Astronomers have detected “Plasma Rain” pours over the solar surface, and it explains why the sun’s outer atmosphere is hotter than the other stars.
NASA revealed coronal rain in a smaller kind of magnetic loop on the sun, according to a statement this rain contains large droplets of hot plasma that fall from the sun’s outer atmosphere down toward the star’s surface.
Compared to rain on Earth, the plasma rain on the sun is millions of degrees Fahrenheit hotter. Also, it is electrically charged gas and doesn’t pool like water on Earth. But the plasma traces the magnetic field lines, or loops, that emerge from the sun’s surface.
In addition, the researchers found that plasma, where the magnetic loops attach to the sun’s surface, is superheated, reaching over 1.8 million degrees Fahrenheit (1 million degrees Celsius). This superhot plasma expands up the loop and gathers at the structure’s peak. As the plasma cools, it condenses, and gravity pulls it back down the loop, creating coronal rain, according to the statement.
Previously, researchers had been searching for signs of rain in larger, closed-magnetic-loop features known as helmet streamers, which extend miles from the sun’s surface. Researchers targeted these because the streamers believed to be one source of the slow solar wind.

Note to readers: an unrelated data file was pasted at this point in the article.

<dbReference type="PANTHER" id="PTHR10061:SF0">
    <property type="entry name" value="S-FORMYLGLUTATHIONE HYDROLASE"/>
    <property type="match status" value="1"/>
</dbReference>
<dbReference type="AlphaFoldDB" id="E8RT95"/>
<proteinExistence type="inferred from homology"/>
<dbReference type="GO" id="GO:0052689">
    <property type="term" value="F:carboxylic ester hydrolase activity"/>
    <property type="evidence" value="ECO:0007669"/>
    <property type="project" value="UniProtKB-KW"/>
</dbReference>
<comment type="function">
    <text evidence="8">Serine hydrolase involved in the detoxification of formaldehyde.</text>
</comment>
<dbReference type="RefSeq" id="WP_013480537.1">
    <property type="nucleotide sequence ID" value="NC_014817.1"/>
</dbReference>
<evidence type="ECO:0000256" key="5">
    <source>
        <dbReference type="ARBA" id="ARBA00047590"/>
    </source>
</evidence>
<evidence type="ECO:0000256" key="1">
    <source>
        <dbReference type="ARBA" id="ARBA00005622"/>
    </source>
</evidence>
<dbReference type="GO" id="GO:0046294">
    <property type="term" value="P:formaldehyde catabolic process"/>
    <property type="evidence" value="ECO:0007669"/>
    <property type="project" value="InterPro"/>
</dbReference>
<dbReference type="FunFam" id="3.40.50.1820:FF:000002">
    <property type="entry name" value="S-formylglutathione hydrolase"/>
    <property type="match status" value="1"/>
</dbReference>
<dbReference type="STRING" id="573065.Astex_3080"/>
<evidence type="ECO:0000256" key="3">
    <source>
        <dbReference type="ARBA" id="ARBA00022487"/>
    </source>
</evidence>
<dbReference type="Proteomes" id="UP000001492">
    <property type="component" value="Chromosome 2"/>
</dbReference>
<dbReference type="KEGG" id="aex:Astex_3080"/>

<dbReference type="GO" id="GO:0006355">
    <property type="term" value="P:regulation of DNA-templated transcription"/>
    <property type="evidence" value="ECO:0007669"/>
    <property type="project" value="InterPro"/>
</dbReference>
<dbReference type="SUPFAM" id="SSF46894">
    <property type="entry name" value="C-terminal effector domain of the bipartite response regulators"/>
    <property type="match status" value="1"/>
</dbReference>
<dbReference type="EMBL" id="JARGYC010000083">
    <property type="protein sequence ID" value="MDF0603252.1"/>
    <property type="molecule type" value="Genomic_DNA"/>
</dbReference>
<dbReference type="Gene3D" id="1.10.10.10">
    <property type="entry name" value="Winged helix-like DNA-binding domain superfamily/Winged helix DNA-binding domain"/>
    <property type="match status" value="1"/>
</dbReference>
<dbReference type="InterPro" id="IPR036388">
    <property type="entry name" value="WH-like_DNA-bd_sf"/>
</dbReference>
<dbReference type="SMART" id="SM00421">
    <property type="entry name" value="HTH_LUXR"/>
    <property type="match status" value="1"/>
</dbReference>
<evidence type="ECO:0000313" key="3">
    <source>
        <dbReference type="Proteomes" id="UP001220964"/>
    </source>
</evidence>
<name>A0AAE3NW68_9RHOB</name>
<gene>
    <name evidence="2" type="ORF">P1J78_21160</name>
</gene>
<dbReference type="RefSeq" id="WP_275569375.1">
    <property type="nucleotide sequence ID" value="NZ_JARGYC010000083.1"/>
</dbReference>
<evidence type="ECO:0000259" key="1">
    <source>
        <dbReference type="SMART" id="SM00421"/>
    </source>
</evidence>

Therefore, the researchers’ find The Astrophysical Journal Letters, shed light on the source of the slow solar wind, as well as the heating process of the corona.
“If a loop has coronal rain on it, that means that the bottom 10% of it, or less, is where coronal heating is happening,” Emily Mason, co-author of the study and a graduate student at The Catholic University of America in Washington, D.C., said in the statement.
The researchers identified raining loops that were about 30,000 miles (48,000 kilometers) high — a mere 2% the height of some of the helmet streamers the team originally sought, according to the statement.
“We still don’t know exactly what’s heating the corona, but we know it has to happen in this layer,” Mason said.
The new findings also identified a possible link between the smaller magnetic loops and slow solar wind. Specifically, the team’s observations show that coronal rain can also develop on open magnetic field lines, rather than only closed loops, as researchers had previously thought. One end of these open magnetic field lines lead out into space, where plasma could escape into the solar wind, according to the statement.
The researchers plan to study the smaller magnetic loop structures further using NASA’s Parker Solar Probe, which launched in 2018 and has already traveled closer to the sun than any other spacecraft.